The National, Friday 30th December 2011
CANADIAN gold miner, New Guinea Gold Ltd yesterday said it had stopped work at its Sinivit site in East New Britain after landowner groups occupied the mine site.
The announcement came as Governor Leo Dion said the implementation of the revised 2008 memorandum of agreement between New Guinea Gold Ltd, landowners and the East New Britain provincial government was very important.
The company said representatives of the Wild Dog Mining Area Landowner Association and Lulai Nakama Association had occupied the mine-site and forced its temporary closure.
It said all staff had been stood down safely and police presence was being maintained on site.
Dion said the MoA was very important because of the many benefits going to the landowners and other parties and it was the mine’s responsibility to see that the concerned parties received their benefits.
Last week landowners had threatened to shut down the mine and take over assets, claiming the company owed them K3 million in royalties and K700,000 in compensation for environmental damage.
They claimed there had not been any royalty payments since the mine began commercial production.
Despite receiving a court order from the mine to allow the company management and staff access into the mine site on Wednesday, landowners still wanted their demands for royalty and compensation to be met.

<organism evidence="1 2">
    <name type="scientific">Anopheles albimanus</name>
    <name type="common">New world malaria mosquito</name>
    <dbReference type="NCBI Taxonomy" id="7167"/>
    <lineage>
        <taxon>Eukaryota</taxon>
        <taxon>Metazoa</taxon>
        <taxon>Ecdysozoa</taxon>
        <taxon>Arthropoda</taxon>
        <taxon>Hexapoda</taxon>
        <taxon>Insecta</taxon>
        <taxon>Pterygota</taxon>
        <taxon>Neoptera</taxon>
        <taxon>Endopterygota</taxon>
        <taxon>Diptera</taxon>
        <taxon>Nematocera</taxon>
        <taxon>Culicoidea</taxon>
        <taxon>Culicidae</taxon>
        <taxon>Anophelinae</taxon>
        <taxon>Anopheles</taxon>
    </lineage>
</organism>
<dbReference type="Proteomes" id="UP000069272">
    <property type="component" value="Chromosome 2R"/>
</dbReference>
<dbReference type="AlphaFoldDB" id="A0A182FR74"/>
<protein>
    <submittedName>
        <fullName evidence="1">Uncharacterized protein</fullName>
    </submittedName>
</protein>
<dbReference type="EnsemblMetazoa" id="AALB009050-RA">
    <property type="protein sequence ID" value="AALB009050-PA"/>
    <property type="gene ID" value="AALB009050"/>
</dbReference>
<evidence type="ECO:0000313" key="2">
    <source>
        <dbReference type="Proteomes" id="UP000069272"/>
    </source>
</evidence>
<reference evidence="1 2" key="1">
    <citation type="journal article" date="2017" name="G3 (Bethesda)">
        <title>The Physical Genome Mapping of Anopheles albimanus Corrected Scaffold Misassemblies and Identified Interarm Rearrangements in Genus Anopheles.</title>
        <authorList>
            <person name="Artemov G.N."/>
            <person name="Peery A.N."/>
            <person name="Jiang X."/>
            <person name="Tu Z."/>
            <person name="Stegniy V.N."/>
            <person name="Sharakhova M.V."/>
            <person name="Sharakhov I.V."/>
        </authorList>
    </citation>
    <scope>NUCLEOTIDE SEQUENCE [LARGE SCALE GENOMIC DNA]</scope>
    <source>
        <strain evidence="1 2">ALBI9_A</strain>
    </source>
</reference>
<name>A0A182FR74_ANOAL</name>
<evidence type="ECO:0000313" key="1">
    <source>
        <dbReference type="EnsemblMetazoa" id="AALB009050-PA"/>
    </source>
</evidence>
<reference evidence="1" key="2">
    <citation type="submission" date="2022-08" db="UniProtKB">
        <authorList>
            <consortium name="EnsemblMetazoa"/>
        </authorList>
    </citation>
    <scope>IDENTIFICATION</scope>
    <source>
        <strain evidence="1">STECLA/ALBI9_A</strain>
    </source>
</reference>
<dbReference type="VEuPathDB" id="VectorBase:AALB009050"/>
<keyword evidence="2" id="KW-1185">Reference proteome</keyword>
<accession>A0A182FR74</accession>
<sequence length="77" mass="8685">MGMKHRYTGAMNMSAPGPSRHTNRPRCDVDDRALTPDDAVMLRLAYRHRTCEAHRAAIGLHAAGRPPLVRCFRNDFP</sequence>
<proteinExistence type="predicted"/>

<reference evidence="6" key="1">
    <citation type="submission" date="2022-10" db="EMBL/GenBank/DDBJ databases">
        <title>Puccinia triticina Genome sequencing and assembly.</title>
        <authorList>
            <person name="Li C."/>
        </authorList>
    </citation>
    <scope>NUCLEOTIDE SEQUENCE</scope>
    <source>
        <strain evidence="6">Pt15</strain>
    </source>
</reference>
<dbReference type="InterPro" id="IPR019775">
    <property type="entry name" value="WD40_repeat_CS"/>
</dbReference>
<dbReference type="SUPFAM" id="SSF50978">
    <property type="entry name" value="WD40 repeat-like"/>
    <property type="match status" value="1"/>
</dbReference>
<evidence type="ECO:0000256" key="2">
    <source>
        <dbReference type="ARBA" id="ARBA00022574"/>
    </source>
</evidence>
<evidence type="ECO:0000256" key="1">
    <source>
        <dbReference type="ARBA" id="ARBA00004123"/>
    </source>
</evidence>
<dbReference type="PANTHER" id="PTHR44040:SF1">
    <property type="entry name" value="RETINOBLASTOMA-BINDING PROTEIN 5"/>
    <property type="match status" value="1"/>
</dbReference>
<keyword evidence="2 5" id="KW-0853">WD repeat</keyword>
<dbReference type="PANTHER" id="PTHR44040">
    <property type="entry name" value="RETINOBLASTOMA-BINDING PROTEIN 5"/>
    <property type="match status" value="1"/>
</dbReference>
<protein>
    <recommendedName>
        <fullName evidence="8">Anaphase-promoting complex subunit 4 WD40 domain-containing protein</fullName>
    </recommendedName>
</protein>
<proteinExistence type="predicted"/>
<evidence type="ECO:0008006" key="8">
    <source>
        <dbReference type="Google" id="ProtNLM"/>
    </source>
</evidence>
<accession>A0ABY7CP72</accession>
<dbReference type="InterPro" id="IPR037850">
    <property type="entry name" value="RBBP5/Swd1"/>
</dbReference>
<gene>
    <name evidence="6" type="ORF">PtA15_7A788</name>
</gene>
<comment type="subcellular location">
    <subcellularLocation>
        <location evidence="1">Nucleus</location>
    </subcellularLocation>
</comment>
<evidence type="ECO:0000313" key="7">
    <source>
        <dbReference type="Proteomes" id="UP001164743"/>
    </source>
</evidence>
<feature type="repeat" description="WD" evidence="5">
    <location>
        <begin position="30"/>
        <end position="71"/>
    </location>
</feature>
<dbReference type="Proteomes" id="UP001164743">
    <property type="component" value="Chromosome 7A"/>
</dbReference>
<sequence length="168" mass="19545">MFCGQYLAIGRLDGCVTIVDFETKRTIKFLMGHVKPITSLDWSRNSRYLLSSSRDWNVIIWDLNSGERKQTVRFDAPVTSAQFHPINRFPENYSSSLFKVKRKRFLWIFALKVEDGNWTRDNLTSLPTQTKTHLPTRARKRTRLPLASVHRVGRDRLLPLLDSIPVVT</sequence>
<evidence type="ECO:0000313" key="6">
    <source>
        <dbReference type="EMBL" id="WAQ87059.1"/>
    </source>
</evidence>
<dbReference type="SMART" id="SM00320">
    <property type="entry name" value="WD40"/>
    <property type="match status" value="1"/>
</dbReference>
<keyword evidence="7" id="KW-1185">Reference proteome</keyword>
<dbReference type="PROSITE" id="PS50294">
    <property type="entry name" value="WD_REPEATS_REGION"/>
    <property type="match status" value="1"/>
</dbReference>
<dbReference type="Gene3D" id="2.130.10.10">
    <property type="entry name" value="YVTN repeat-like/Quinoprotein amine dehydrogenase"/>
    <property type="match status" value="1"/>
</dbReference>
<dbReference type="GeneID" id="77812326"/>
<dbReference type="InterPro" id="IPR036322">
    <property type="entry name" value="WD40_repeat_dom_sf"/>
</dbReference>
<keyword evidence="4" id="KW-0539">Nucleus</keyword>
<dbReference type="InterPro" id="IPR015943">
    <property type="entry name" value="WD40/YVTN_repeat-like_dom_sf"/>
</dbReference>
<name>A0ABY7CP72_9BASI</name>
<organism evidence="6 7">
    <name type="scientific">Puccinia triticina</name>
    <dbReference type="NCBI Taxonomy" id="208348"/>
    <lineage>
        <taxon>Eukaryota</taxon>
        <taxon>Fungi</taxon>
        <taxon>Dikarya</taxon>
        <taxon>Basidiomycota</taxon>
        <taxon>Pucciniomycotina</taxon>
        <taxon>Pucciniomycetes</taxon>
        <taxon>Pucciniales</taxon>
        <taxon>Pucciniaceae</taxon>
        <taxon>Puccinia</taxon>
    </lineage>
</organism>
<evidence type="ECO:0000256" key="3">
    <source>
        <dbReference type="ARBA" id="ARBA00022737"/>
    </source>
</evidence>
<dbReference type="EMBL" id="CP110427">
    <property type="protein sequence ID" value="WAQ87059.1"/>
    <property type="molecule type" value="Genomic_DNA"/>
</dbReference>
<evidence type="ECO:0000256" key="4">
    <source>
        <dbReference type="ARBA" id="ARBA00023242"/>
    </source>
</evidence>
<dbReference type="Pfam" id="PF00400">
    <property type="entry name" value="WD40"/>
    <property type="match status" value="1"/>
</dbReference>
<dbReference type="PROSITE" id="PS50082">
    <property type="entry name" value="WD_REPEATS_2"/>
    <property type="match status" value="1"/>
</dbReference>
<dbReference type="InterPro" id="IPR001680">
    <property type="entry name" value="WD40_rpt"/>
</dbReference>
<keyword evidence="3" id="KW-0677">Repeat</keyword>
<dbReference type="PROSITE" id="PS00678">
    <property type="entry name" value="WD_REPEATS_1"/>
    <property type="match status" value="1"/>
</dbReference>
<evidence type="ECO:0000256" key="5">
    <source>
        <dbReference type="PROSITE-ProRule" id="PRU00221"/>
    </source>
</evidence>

Dion said while he supported the landowners and their list of grievances, the action they had taken to move into the mine was wrong.
He called for a conference with all parties and for the MoA to be revisited.
Dion said he was concerned by the lack of consultation by company officials with the provincial government and administration.
“This is what you get when there is a lack of consultation between the parties concerned and I must admit that I am in the dark regarding the operations of the mine and the implementation of the MoA.”
The company said it had received a letter on Dec 12 from the landowners’ lawyers demanding that outstanding royalties be paid to the Mineral Resources Authority (MRA) within 48 hours, failing which the landowners would shut down New Guinea’s mining operations.
New Guinea Gold said it had been waiting on a court settlement between the landowning clans since early 2010, following instructions from the MRA to pay the royalties to the WDMALA.
“Despite assurances and undertakings from NGG that their demand would be met and the funds would be paid to the MRA, the landowners, following a meeting with the mine management on Dec 21, occupied the mine site on Dec 22,” the company said in a statement.
It said the royalties had been released to the MRA the same day but the landowners remained in occupation of the site.
The company is seeking court orders to remove “those persons occupying the mine site illegally” before pursuing a negotiated settlement of landowner grievances.
Acting CEO Greg Heaney commented: “This is a very disappointing situation and the company was left with little choice but to ensure the safety of its staff and to cease operations until such times as those illegally occupying its mine and associated premises are removed by the lawful authorities.
“We are progressing matters on all fronts seeking an expeditious conclusion to this matter.”